Monday, 27 April 2015

Interview - Mattel's Sr Art Supervisor Gabriel De La Torre

The man behind many new redesigns for He-Man The Eternity War comic series!

This interview was done originally for Check it out here!
Hello Gabriel! Thanks for doing this interview. :)

We've seen your name come up in our previous interviews, as well as in the DC Comics He-Man comic trade volumes recently. You are credited for new costume designs. What does that mean exactly?

Hi Jukka, first let me say thank you for the opportunity to do this interview.  I have been very fortunate to be a part of the MOTU brand for many years now and it’s great to be able to discuss the art side of my favorite universe.  I am the Senior Art Supervisor in Mattel’s Entertainment studio, Playground Productions, led by Dave Voss

My job is to manage and develop all artwork generated for MOTU entertainment which includes the current comic book from DC.  A big part of that is getting the pleasure of working with amazing talent such as Pop Mhan, who does phenomenal pencils, and Mark Roberts with his awesome colors. I‘ve had the privilege of designing a few of the characters myself, particularly primary characters that are essential elements to the larger story and to the brand beyond the comic.   

How did you land a job at Mattel? What is your history with Masters of the Universe?

Graduating with a BA in fine art-Toy Design, I first got into Mattel as a, you guessed it, toy designer.  I got to work on a ton of brands such as Max Steel, Batman, Pixar Cars and others both big and small--  some designing toys, others designing and creating new characters and worlds which led me to Playground Productions and Masters of the Universe.

My history with the brand started during my childhood.  I think I was about 10 years of age when the Evil Horde abducted me to the Fright Zone.  Not a complaint.  

Around that time I got my first He-Man and Skeletor action figure but after some years of begging, was finally elevated through the ranks of the Evil Horde when I was given the ultimate Masters of the Universe toy: The Eternia playset.  The three-tower one.  At the time it was taller than me, and nothing was ever the same after that. By the way, I still have that playset, mint, safely guarded.

The MOTU toys were amazing, of course, but it was also the box art that captivated me and catapulted my affinity for the brand.  I used the art as the epic background for all my adventures with the He-Man toys. Both the box art and the toy inspired me to become a toy designer and an artist. 

Who decides which characters will get a redesign? And is that only for comic book or other media as well?

There are a few strategic points that inform which characters will get a redesign and aside from marketing needs, it’s really a story driven decision, especially in the comics, that is managed by Rob David our head writer in Playground Productions.

Rob has been involved in the comic’s story from the beginning, and starting with issue #13, the King Grayskull issue and through the Eternity War, he has been doing a great job writing outlines for each issue, laying out the story scene by scene, beat by beat, and inspiring new designs and even new characters when the story demands it.  We have a great collaborative dynamic with the comics and discuss in depth what new designs will best bring the story to life. Rob has really propelled the MOTU story forward for fans like me.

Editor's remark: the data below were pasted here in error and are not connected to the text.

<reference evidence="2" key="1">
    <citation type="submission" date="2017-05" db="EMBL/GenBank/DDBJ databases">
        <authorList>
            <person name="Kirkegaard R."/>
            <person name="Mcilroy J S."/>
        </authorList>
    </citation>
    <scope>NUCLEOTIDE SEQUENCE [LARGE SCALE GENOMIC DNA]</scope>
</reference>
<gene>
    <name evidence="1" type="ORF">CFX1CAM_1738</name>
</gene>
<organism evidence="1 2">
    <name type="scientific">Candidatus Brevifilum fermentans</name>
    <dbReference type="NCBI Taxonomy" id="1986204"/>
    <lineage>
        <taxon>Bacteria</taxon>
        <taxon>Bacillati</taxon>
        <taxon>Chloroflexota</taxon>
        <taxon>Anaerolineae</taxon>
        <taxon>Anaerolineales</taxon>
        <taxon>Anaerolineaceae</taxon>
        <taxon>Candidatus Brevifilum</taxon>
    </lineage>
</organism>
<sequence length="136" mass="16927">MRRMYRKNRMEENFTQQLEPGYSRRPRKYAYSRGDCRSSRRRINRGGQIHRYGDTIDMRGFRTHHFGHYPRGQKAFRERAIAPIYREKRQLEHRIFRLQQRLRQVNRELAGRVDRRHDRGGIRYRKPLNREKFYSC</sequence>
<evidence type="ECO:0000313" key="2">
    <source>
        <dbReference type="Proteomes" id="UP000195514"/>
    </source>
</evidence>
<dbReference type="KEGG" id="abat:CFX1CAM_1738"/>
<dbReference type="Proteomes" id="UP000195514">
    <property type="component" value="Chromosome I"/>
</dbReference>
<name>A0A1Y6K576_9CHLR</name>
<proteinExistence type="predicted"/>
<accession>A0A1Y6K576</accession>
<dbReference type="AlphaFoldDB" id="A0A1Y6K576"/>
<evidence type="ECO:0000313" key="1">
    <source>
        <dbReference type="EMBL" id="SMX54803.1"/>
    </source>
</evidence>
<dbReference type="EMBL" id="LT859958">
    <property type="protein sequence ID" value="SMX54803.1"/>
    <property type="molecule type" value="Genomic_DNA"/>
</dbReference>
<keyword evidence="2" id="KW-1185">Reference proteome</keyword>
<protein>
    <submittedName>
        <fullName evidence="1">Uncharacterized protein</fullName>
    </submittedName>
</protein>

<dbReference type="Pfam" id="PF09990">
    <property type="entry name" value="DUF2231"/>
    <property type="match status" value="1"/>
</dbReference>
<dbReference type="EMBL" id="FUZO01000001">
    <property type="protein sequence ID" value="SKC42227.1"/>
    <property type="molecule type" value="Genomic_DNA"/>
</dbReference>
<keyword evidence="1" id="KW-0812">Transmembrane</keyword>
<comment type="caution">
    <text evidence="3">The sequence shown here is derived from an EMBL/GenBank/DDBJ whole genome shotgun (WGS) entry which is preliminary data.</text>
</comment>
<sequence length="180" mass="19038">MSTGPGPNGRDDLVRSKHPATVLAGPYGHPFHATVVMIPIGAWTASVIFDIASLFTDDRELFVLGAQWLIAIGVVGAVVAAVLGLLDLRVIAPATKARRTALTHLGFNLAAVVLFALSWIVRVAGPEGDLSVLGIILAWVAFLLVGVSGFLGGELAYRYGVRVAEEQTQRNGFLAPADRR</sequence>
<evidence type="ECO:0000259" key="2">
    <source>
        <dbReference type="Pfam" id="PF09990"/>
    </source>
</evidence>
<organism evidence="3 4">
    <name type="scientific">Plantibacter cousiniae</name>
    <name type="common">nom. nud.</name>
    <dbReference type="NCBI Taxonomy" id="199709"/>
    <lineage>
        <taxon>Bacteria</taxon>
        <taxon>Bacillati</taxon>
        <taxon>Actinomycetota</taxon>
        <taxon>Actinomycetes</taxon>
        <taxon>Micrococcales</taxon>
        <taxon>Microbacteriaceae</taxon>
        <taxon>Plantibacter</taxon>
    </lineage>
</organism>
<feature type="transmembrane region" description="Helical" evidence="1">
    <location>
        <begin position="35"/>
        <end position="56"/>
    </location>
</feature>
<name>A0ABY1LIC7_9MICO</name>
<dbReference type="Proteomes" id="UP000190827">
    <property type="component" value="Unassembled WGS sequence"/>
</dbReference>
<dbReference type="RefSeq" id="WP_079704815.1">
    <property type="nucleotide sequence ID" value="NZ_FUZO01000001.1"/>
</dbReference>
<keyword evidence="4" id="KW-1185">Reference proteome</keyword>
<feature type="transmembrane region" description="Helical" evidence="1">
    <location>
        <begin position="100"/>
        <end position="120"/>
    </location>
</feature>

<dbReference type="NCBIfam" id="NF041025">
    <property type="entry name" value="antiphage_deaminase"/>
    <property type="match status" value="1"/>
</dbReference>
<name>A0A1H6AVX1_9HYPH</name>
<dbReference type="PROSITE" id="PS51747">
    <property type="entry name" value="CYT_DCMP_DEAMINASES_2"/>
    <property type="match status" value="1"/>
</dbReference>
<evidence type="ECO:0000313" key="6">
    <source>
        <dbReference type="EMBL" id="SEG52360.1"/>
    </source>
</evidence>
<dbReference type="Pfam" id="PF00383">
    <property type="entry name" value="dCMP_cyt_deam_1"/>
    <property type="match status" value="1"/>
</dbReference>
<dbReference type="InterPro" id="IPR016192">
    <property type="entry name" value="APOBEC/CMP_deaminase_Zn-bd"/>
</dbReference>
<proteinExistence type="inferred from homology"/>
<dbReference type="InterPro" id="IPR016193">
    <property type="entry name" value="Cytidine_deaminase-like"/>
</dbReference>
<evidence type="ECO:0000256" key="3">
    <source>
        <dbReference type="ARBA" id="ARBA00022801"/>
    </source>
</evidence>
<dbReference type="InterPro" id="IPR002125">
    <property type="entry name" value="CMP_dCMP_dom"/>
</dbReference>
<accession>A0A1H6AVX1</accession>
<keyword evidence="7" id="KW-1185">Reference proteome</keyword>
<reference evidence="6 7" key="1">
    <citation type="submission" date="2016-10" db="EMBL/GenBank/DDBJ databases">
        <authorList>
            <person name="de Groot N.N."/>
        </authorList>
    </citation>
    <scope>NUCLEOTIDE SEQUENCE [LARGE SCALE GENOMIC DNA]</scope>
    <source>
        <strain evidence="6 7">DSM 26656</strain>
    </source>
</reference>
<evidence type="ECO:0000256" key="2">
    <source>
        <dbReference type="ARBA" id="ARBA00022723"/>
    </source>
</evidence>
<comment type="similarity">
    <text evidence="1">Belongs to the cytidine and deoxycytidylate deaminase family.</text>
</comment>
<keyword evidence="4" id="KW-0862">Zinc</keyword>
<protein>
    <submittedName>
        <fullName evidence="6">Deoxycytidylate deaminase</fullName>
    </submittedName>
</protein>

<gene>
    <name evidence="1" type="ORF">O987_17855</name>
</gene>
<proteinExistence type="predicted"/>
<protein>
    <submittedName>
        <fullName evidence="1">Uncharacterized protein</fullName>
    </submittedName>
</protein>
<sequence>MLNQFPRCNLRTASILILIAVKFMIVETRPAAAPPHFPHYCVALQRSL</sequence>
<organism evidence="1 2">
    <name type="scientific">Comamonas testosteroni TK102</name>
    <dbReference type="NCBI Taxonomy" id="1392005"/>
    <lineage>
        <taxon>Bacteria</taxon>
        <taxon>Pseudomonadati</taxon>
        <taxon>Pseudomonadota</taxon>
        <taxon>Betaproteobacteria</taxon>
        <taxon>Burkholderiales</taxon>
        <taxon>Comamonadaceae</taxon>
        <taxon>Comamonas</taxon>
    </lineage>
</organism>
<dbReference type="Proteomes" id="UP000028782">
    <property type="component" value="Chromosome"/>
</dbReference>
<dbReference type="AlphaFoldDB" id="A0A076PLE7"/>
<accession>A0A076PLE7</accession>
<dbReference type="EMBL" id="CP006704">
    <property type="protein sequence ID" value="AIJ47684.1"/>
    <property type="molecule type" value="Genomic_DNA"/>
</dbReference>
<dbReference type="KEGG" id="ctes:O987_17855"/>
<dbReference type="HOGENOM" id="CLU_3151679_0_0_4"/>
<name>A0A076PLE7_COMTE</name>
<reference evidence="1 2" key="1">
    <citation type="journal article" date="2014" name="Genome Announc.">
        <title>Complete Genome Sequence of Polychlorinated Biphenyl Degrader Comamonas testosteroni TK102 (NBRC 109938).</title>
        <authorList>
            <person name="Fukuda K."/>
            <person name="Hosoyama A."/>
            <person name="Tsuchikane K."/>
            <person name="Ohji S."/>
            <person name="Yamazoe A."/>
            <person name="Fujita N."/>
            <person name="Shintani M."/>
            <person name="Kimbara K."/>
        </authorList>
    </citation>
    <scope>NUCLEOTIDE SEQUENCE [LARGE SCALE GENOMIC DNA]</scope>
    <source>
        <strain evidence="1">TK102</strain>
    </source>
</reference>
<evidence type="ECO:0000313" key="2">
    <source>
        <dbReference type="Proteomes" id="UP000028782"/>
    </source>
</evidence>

Each medium for the MOTU property, be it publishing, entertainment content, toys, licensing, has its own criteria and strategic plans so it definitely varies project to project which always determines the choice for new designs and characters.  

Are there any restrictions when redesigning characters?

Yes, for the most part we always maintain source material with our characters (not really a restriction), which is very important for both Mattel as an intellectual property but also for horde-core fans (yes, horde-core). With the extensive history of the brand I know that there are key elements each character needs to retain, such as blonde hair, power sword, armor and muscles for He-Man, despite how far the story can take them.  

Can you tell us more about the direction and style that Mattel (or you) wanted to accomplish with the comic redesigns?

Mattel intends to keep the brand fresh for new audiences but also never forget the fans, who keep it alive.  That means honoring the past but not being confined by it.  Marketing set up a great point of being ‘Nostalgic but not retro’ when it comes to new expressions of MOTU.  I like the idea of He-Man and the Masters being timeless.  For the designs, I wanted to really key in part of the history for each characters’ variations.


He-Man for example has had a handful of outfits not only from the 80’s toys but also through his later version from the 200X series.  In all the interpretations he has always retained key attributes and looked awesome being the most powerful man in the universe.

Transformation is part of He-Man’s DNA; he literally calls upon the power of Grayskull to change himself drastically, so he is not meant to stay in one form forever.  Also, technology is ever advancing, even on Eternia, so knowing that our brand is comprised of barbarian, magic and technology elements, it’s fascinating to explore many different ways those three elements can mash together.